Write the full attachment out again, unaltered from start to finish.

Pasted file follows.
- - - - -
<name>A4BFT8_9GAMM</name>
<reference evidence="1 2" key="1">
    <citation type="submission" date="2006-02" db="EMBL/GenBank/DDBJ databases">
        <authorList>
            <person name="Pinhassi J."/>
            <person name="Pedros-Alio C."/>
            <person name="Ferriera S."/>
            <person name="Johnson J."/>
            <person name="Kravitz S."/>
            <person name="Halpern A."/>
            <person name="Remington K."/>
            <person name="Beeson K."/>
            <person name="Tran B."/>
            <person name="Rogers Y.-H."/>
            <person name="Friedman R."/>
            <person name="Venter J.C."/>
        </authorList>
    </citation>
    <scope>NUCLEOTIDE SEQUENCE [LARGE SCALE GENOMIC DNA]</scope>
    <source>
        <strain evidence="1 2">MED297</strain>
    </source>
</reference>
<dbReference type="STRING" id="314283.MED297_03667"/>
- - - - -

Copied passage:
<name>A4BFT8_9GAMM</name>
<reference evidence="1 2" key="1">
    <citation type="submission" date="2006-02" db="EMBL/GenBank/DDBJ databases">
        <authorList>
            <person name="Pinhassi J."/>
            <person name="Pedros-Alio C."/>
            <person name="Ferriera S."/>
            <person name="Johnson J."/>
            <person name="Kravitz S."/>
            <person name="Halpern A."/>
            <person name="Remington K."/>
            <person name="Beeson K."/>
            <person name="Tran B."/>
            <person name="Rogers Y.-H."/>
            <person name="Friedman R."/>
            <person name="Venter J.C."/>
        </authorList>
    </citation>
    <scope>NUCLEOTIDE SEQUENCE [LARGE SCALE GENOMIC DNA]</scope>
    <source>
        <strain evidence="1 2">MED297</strain>
    </source>
</reference>
<dbReference type="STRING" id="314283.MED297_03667"/>